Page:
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This paper argues that a locust plague in the province of Africa in 125 BCE was a key factor in the change in agriculture of the region from a regime noted for its arboreal produce to one focused more on grain production. This locust plague accounts for the different agricultural systems noted in several authors. Diodorus (20.8.3–4) and Polybius (1.29.6–7) said that many estates in Africa prior to the locusts grew olives, vines, and other fruits, whereas Sallust (Iug. 17.5) and Pliny (NH 15.3.8), writing about periods after the plague, characterized Africa as good only for grain and not for trees. The surviving accounts of the locust plague of 125 are all problematic. Livy's account (Periochae 60) is brief as is Obsequens' and those of Augustine (CD 3.31) and Orosius (Hist. adv. pag. 5.11) date from more than five centuries after the fact and explicitly state their bias towards events happening when pagan gods were the official deities. Understanding the locust plague can inform the observations and assertions of these Roman authors.

Several scholars have used the locust plague to explain Gaius Gracchus' actions in the late 120s BCE. Garnsey and Rathbone (1985) saw this event as one of the reasons for Gracchus' desire to stabilize Rome's grain supply. Desanges (2006) briefly cited the episode as a deciding factor in Gracchus' decision to found a colony at Carthage. This paper tests those hypotheses and places them on firmer footing by using scientific observations of locusts that suggest that the ancient sources are trustworthy. The destruction caused by these locusts, combined with the Gracchan colonization several years later, brought about a change in the agricultural regime in Africa, a point which has not yet been considered.

Modern studies of desert locusts reveal the locusts' range during times of plague and their diet. In plagues of the past 50 years, locusts reached the area of the former Roman province of Africa. Furthermore, the preferred diet of adult locusts is olives, vines, and other fruits, while nymphs eat stalked plants (Tarai and Doumandji 2009). All these were reported to have grown on the estates of Africa. The small glimpse into locust behavior we get from ancient sources corresponds to modern observations of desert locusts.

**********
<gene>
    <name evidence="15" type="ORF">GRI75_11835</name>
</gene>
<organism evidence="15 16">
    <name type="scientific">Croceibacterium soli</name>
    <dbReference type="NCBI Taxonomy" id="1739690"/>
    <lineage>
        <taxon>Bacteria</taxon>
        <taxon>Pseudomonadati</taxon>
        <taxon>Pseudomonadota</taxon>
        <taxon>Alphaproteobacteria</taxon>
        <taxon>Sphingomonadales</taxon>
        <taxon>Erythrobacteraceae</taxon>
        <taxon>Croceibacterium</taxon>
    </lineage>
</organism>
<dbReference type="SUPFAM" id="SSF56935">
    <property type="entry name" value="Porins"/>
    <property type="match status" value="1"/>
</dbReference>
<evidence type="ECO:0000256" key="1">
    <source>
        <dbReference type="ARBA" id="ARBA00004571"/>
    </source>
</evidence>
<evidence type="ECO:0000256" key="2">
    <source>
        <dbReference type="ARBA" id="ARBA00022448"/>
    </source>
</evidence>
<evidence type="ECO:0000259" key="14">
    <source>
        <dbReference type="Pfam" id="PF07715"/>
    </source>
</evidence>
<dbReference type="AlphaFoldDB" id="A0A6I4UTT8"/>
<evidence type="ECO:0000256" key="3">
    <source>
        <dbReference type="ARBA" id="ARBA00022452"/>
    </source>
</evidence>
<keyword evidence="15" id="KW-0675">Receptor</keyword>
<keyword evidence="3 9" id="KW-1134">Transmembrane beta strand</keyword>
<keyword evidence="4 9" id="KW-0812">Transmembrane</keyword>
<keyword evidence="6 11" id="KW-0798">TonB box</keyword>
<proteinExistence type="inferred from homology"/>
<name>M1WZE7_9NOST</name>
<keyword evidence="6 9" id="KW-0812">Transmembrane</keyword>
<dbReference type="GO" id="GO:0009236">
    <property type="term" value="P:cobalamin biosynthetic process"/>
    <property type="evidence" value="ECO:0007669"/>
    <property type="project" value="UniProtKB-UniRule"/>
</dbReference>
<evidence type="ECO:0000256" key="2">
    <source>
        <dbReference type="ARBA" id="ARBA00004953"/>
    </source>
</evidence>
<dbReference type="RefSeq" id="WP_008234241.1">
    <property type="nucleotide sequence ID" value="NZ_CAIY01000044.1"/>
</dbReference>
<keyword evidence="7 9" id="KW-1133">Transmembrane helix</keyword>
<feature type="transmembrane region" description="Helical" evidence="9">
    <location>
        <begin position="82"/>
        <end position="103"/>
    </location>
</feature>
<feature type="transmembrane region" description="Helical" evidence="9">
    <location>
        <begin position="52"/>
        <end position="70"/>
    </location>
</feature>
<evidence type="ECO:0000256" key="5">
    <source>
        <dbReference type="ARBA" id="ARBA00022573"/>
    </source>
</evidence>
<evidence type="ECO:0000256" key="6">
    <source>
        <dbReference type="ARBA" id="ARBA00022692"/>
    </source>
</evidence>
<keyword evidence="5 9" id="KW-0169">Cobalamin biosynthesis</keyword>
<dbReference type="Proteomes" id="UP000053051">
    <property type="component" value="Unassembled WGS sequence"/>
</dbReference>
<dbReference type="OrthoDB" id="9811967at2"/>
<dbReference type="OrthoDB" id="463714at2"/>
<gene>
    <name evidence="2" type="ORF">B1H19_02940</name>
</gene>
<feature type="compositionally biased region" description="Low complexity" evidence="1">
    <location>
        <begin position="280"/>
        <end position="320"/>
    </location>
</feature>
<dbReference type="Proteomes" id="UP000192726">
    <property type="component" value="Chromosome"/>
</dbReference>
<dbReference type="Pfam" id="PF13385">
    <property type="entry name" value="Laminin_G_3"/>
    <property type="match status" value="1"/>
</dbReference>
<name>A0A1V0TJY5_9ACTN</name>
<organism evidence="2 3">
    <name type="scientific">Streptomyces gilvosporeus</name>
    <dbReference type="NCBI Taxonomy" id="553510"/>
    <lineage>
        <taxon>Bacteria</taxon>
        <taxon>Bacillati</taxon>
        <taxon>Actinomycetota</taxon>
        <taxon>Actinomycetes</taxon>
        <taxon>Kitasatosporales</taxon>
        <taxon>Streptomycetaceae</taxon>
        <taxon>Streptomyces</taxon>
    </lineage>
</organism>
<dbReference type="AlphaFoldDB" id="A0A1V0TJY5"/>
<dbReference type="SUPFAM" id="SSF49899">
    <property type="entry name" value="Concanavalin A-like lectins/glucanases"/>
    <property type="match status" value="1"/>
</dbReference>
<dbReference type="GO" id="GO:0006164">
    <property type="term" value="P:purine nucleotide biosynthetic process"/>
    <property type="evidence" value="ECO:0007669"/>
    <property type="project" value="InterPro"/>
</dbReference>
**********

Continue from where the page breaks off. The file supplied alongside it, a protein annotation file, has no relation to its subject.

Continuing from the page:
This paper asserts that the destruction caused by the locust plague and the following colonization changed the agricultural regimes and created the perception, found in Sallust and Pliny, that Africa was only suitable for grain. When colonists arrived in Africa two or three years after the plague, the countryside would still have been fairly stressed following the plague of 125. Most orchards would have produced very little fruit for several seasons due to damage. Any newly planted trees would have needed at least ten years before producing an abundant harvest. Instead, the colonists, who could not afford such investments of time and capital, would have turned to grain, which ensured returns within a season or two. Since grain grew more quickly and required less investment, the colonists grew grain instead of trying to revive the orchards that previously covered part of Africa. These factors account for the perception by later Roman authors that Africa was suited only for grain, though in fact that perception was an artifact caused by locusts and the short-term decisions of new colonists.


  • Garnsey, Peter and Rathbone, Dominic. "The Background to the Grain Law of Gaius Gracchus," JRS 75(1985): 20--25.
  • Desanges, Jehan. " Témoignages antiques sur le fléau acridien" in L'homme face aux calamités naturelles dans l'antiquité et au moyen âge, edited by Jacques Jouanna, Jean Leclant, and Michel Zink. Paris: Diffusion de Boccard, 2006. 221--235.
  • Tarai, N. and Doumandji, S. "Feeding preferences of gregarious nymphs and adults of the Desert locust, Schistocerca gregaria Forskal (Orthoptera, Cyrtacanthacridinae) in different habitats at Biskra oasis, Algeria" Advances in Environmental Biology 3.3(2009): 308--313.

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